The reports looked at the factors driving home prices and purchase demand, the impact of the pandemic on listing and sales activity, and the differences between today’s market and the conditions prior to the Great Recession, among other things.
While the pandemic continues, home prices are accelerating and, in some markets, began to edge into previously uncharted territory this month. The national median listing price in July was $349,000—a record high, realtor.com® reports in its latest Monthly Housing Trends report.
Further, homes are selling just as fast as they were last year. Buyers are in a rush for fewer homes for sale. Nationally, the housing inventory has declined to nearly one-third of what it was last summer, realtor.com® reports.
National listing prices grew 8.5% in July year over year. Homes are selling six days faster than a year ago. Homes are selling the fastest compared to a year ago in markets like Philadelphia-Camden-Wilmington, Pa.-N.J.-Del.-Md.; Boston-Cambridge-Newton, Mass.-N.H.; and Hartford-West Hartford-East Hartford, Conn., realtor.com® reports.
When the COVID-19 outbreak first struck the U.S. in March, home prices tumbled. But, since April, home prices have reversed course and accelerated each month. July’s listing price increase of 8.5% marks the largest jump in median listing prices in one month since November 2018, realtor.com® notes, equating to a $27,000 increase from a year ago.
The Northeast is now leading the nation’s housing recovery, realtor.com® reports. “After being particularly hard-hit in March and April, new coronavirus cases remain stable in the Northeast and we’re seeing buyers return to the market in force,” says Danielle Hale, realtor.com®’s chief economist. “If this same trend follows in the South and Midwest—where outbreaks continue to rise—we could see a flurry of activity well into the fall, especially as schools delay their openings.”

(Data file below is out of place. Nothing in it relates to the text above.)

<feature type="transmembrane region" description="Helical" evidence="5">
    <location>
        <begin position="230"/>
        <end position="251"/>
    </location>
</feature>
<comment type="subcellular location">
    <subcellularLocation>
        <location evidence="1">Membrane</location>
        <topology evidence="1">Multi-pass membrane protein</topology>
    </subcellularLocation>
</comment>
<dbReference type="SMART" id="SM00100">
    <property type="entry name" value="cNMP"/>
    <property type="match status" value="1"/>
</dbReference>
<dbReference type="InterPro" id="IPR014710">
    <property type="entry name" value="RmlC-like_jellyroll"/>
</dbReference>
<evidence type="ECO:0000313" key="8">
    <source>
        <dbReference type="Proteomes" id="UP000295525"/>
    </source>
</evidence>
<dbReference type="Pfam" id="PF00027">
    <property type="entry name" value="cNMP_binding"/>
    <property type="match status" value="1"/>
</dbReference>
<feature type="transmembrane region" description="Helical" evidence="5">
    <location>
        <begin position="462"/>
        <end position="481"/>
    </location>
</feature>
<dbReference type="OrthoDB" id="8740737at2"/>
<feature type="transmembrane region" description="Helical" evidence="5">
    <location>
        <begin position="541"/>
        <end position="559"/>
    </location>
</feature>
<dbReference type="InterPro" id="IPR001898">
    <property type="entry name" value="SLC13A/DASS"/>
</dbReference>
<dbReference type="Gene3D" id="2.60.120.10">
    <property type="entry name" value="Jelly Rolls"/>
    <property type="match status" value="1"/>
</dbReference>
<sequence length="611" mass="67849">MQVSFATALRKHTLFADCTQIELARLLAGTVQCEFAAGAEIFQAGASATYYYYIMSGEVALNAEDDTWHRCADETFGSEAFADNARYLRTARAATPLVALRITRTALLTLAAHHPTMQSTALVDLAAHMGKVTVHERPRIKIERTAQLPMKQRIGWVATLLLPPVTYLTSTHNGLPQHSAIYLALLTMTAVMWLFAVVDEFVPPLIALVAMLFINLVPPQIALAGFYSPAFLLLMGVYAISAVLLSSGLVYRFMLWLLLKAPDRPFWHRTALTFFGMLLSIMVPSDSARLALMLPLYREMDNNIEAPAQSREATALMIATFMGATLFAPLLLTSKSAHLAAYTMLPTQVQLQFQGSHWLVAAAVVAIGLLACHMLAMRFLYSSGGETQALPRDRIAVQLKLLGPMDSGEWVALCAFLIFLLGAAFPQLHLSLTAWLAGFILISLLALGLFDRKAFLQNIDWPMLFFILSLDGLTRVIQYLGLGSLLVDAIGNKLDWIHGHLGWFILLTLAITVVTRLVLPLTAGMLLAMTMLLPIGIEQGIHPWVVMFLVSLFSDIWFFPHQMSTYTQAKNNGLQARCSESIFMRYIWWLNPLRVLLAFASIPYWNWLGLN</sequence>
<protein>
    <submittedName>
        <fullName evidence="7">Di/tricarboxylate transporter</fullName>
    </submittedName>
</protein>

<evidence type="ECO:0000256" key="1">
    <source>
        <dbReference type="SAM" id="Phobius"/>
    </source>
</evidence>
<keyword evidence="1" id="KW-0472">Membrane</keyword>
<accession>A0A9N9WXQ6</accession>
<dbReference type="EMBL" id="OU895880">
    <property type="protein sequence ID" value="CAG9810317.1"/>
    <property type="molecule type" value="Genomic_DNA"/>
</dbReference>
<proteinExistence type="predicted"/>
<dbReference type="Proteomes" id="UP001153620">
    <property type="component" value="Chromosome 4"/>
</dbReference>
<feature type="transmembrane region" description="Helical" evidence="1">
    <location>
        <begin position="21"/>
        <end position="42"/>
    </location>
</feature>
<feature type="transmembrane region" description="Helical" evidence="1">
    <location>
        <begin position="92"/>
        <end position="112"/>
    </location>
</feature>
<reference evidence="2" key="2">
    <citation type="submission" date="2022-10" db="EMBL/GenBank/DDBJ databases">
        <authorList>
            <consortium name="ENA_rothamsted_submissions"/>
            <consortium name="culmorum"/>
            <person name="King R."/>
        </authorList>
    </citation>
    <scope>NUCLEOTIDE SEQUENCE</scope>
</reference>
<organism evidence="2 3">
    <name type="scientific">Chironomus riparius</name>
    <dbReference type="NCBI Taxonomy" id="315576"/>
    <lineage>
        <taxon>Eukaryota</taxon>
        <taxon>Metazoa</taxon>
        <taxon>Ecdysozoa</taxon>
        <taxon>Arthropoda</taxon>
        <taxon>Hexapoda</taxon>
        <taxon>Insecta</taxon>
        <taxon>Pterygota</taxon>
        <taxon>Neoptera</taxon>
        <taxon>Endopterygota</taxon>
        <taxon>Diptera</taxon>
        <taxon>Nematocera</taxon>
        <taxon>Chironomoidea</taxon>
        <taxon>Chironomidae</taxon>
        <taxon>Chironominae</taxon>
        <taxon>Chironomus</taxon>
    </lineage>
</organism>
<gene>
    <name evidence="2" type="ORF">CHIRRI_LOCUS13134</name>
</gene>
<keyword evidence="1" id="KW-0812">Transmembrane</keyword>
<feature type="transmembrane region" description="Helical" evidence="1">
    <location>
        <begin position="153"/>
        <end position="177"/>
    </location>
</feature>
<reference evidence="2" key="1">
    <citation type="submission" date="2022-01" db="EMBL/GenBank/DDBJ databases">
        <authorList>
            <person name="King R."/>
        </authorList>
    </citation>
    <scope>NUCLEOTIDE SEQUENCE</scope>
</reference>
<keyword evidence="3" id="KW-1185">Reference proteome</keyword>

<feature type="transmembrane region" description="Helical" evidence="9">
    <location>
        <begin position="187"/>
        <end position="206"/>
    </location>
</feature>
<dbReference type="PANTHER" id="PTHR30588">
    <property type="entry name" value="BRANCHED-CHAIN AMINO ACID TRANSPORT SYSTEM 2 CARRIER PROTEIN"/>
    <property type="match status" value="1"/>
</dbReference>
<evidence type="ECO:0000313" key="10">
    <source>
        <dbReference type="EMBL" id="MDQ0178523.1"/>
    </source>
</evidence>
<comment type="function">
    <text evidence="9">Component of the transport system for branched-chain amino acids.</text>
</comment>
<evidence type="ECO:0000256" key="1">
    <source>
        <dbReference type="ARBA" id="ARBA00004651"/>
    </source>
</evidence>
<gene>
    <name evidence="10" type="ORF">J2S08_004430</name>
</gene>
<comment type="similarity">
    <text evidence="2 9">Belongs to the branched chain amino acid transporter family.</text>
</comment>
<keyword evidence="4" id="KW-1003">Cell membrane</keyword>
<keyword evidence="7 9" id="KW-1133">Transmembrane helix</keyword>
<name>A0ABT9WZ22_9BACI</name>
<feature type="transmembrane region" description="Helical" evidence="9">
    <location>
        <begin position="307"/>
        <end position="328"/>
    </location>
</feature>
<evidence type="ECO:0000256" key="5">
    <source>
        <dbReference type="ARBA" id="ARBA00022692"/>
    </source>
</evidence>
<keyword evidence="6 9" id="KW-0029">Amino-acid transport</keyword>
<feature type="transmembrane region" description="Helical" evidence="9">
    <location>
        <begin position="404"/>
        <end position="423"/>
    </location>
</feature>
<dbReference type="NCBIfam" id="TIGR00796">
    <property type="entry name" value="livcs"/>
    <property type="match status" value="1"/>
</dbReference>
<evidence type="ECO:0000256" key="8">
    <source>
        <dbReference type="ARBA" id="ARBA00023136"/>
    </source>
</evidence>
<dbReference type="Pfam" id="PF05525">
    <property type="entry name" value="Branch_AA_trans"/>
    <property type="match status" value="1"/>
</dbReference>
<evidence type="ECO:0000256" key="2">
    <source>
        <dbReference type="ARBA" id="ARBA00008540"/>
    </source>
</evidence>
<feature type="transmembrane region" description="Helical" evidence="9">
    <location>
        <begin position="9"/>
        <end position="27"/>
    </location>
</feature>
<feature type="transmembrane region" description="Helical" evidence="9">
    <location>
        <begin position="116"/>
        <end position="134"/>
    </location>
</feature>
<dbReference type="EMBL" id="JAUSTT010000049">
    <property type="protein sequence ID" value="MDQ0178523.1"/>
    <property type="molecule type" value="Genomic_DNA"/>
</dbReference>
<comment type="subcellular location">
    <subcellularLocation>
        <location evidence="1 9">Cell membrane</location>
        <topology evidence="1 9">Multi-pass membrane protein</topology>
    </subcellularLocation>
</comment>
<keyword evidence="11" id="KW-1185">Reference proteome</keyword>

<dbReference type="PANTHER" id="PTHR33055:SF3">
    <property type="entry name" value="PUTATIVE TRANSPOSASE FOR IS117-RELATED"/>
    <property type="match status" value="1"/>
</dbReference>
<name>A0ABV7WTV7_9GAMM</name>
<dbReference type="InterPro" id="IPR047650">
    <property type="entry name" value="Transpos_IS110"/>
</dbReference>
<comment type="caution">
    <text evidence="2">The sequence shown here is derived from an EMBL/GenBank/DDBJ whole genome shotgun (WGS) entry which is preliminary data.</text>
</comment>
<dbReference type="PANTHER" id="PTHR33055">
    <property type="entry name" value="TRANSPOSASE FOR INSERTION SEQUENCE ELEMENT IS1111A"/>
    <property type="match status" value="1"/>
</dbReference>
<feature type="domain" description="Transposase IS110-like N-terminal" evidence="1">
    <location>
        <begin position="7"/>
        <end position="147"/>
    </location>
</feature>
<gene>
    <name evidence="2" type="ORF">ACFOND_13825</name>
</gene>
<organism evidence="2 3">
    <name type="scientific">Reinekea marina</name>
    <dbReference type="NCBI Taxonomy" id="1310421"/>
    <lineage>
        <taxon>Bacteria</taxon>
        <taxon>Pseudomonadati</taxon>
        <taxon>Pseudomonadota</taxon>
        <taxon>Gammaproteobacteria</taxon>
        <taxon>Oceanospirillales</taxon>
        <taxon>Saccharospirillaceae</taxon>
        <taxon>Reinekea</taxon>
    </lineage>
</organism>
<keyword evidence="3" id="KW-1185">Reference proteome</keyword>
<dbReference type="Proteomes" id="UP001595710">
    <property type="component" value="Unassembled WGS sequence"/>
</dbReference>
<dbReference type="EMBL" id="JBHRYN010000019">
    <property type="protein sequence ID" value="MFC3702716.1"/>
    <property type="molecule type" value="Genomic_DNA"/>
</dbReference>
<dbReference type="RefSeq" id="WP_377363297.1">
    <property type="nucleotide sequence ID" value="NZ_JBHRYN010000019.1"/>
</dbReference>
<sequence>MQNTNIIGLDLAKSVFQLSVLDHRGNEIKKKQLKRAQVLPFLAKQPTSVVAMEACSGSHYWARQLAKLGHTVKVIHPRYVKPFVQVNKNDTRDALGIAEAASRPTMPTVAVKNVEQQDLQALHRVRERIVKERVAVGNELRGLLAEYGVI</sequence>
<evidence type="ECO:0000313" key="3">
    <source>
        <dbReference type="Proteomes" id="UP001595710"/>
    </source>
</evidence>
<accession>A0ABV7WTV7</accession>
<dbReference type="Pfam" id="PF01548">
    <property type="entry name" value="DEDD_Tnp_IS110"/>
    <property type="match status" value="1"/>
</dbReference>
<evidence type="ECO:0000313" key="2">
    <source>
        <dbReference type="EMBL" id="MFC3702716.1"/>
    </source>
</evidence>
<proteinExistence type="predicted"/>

Indeed, Hale notes that “the U.S. housing market performance is closely mirroring COVID’s path, which is providing clues into what we can expect for various housing markets in the months to come.”
Housing inventories remain tight across the country. Inventories of new listings are down 34.8% compared to a year ago, according to realtor.com®. The metros that have seen the largest declines in inventory are Riverside-San Bernardino-Ontario, Calif. (down 50.4% annually); Baltimore-Columbia-Towson, Md. (down 48.7%); and Providence-Warwick, R.I.-Mass. (down 47.4%).
The Federal Reserve voted Wednesday to keep its benchmark interest rate near zero. This will keep the cost of loans down until the economy starts to recover from the COVID-19 pandemic. The Fed also announced Wednesday it would be extending its lending and credit initiatives until the end of the year to help make it easier for Americans to get a loan.
The Fed’s key benchmark rate is not directly tied to mortgage rates, but it often indirectly influences them.
The federal funds rate is what banks charge one another for short-term borrowing. That does not reflect the exact rate that consumers pay.
Interest rates are currently low, but “the challenge is that lending standards have gotten much stricter,” Tendayi Kapfidze, chief economist at LendingTree, told CNBC. “Banks are tightening standards pretty aggressively because they are concerned that the damage to the economy is going to be long lasting.”